Kertesz said the specialty melons fare well in areas with large ethnic populations.
“They’re not going to be successful in a place like Des Moines, compared to, say, Toronto,” he said.
Odron said cantaloupe, honeydew and watermelon still account for the vast majority of melon category sales, but added that “consumers like seeing these other varieties, and they like trying new varieties.”
Of course, another staple of the melon category is fresh-cut product.
“I think that at the beginning of the recession back in 2008, the cut fruit was greatly affected,” Suarez said.
“But I think that it has been recuperating little by little. I think that if we manage to offer cut fruit with consistently good taste, the cut fruit business will recuperate even faster.”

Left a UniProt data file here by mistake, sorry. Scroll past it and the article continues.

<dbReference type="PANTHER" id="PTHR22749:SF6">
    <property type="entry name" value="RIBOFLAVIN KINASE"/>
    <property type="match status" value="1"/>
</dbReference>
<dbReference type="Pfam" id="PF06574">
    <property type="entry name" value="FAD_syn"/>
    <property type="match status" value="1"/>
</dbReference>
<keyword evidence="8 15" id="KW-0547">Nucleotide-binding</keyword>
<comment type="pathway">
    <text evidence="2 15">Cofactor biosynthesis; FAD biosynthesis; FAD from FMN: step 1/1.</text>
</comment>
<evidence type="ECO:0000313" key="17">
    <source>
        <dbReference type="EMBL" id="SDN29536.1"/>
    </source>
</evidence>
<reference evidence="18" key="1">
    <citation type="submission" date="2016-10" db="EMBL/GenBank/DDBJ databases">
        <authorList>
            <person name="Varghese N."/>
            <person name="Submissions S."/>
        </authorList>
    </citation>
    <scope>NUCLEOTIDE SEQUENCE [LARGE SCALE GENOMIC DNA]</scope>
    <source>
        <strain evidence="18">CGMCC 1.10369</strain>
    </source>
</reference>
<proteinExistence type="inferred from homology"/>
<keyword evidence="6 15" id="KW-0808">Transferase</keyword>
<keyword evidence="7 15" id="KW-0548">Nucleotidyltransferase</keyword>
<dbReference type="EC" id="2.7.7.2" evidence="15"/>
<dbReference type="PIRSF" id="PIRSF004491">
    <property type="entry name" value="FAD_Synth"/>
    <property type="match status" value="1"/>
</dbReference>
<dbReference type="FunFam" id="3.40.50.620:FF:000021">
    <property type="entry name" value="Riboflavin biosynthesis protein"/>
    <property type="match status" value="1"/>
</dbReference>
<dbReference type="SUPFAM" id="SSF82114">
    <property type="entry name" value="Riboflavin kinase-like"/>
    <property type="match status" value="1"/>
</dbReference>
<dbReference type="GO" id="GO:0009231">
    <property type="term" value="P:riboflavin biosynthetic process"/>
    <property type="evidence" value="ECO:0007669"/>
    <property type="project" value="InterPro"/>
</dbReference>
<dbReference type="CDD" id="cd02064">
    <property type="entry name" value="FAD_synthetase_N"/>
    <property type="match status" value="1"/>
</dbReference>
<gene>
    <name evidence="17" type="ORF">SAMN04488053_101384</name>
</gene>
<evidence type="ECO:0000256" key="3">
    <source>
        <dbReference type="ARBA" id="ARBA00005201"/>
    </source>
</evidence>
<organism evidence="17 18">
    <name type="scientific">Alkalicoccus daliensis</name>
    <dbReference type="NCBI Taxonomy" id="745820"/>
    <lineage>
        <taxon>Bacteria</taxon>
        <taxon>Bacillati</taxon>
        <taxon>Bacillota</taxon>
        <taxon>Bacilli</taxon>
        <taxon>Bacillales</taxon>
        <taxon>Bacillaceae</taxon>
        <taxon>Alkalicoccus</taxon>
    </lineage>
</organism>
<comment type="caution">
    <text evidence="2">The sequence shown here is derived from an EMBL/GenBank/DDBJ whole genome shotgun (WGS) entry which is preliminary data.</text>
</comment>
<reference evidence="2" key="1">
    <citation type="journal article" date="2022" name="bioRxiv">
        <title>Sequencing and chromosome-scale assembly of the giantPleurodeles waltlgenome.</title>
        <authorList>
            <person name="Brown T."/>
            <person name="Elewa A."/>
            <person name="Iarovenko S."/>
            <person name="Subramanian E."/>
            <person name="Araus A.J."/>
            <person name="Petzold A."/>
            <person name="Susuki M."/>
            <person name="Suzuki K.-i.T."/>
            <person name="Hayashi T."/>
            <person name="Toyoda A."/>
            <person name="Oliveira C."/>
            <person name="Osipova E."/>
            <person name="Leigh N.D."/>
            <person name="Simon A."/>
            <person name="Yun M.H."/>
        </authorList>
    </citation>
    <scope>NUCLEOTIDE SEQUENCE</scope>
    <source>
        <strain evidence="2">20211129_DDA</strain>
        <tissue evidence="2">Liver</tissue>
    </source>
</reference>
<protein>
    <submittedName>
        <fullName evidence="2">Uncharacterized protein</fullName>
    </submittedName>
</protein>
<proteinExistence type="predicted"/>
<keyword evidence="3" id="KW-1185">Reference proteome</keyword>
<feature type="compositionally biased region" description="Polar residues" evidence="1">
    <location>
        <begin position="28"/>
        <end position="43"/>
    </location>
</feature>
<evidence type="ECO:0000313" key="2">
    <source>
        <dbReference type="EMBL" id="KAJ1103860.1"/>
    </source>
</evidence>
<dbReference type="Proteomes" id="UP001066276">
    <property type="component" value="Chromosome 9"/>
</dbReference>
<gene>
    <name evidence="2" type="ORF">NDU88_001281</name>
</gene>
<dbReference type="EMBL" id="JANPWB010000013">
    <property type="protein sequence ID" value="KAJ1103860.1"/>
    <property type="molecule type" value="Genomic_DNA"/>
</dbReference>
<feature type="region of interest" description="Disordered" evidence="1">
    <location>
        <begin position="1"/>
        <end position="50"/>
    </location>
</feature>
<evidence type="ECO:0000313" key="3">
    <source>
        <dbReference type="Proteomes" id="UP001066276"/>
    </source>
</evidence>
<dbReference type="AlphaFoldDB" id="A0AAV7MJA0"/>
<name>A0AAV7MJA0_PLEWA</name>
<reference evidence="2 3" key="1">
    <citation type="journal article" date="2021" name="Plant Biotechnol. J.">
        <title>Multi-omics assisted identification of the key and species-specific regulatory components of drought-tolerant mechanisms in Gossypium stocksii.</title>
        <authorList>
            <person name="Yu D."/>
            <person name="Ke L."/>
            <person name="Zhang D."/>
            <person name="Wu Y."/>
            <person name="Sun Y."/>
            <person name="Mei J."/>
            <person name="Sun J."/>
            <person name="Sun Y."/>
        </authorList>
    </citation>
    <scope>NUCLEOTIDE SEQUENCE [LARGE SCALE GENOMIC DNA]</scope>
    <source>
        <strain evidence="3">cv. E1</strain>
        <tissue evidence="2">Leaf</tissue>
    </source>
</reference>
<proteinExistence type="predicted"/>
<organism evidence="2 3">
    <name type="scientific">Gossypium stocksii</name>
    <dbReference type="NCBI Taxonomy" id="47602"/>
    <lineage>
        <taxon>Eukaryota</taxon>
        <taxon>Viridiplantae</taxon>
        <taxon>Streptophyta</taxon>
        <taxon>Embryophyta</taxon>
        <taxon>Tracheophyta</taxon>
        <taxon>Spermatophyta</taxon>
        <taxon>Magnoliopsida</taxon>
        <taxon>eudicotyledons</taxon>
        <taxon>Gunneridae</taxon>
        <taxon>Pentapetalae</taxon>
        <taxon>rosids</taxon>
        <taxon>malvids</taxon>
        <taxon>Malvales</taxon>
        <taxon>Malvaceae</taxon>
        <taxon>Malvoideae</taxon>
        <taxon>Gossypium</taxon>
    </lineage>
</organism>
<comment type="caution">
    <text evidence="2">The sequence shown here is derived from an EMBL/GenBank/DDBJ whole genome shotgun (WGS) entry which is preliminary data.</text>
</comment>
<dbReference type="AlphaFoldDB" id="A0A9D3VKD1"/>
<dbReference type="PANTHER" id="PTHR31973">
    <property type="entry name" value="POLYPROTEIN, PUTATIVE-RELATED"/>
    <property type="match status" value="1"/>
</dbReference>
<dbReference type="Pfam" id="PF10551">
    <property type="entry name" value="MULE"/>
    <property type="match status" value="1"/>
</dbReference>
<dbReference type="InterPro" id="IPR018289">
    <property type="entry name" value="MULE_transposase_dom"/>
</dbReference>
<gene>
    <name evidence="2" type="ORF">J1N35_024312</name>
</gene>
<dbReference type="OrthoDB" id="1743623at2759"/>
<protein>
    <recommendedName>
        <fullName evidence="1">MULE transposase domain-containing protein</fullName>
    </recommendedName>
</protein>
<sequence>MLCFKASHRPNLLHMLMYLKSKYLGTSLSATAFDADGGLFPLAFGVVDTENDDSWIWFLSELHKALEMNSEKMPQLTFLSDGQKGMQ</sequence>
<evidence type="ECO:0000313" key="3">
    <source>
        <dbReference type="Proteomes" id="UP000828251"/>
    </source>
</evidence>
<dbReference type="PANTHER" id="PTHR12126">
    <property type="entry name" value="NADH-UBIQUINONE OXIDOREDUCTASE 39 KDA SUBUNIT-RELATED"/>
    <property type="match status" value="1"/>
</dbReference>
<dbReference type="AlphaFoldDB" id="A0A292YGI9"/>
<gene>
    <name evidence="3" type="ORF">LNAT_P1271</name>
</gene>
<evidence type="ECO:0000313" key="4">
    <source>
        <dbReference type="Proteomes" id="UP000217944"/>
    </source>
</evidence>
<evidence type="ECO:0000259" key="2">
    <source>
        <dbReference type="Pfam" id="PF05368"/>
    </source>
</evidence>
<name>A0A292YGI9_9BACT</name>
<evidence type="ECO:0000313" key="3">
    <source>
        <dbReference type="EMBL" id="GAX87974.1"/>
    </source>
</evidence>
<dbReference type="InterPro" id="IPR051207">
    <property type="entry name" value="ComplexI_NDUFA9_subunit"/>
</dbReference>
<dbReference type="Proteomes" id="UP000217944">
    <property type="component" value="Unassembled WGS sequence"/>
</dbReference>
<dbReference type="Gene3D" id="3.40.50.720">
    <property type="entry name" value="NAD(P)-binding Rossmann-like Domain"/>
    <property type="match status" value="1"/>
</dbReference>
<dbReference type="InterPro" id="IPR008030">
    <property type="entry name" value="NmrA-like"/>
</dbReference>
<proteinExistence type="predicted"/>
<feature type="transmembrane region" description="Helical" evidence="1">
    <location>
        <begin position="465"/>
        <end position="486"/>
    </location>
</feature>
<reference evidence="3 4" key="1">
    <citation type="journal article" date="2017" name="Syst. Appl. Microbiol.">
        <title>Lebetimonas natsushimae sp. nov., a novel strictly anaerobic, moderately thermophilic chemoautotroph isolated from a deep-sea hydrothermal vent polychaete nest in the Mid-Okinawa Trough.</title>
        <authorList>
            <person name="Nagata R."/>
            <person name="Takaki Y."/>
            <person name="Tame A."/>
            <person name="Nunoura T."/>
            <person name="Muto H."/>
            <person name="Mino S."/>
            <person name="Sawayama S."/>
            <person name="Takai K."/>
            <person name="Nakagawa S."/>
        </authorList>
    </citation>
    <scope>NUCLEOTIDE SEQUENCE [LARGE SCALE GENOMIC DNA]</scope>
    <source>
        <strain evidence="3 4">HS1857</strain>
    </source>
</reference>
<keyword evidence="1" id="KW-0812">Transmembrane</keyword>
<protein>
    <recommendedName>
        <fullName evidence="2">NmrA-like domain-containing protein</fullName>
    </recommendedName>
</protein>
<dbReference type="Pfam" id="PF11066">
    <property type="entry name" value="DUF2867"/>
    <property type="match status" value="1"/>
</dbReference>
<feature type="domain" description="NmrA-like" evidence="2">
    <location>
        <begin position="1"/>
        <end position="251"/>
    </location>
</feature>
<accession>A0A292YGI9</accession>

Odron said fresh-cut sales have been flat, but that’s not necessarily a bad thing.
“If you’re not losing and you’re holding your own, that’s pretty good in this economy,” he said.
“We all want to grow, but at least it’s not dipping. I’m sure there are pockets of the country where sales are down. But there is a perception that if it’s packaged and sealed it’s better and safer.”
Odron said fresh-cut is a good alternative for the many consumers who don’t know how to pick a good melon.
“When they see it already cut, they gravitate to that. It’s grab and go,” he said.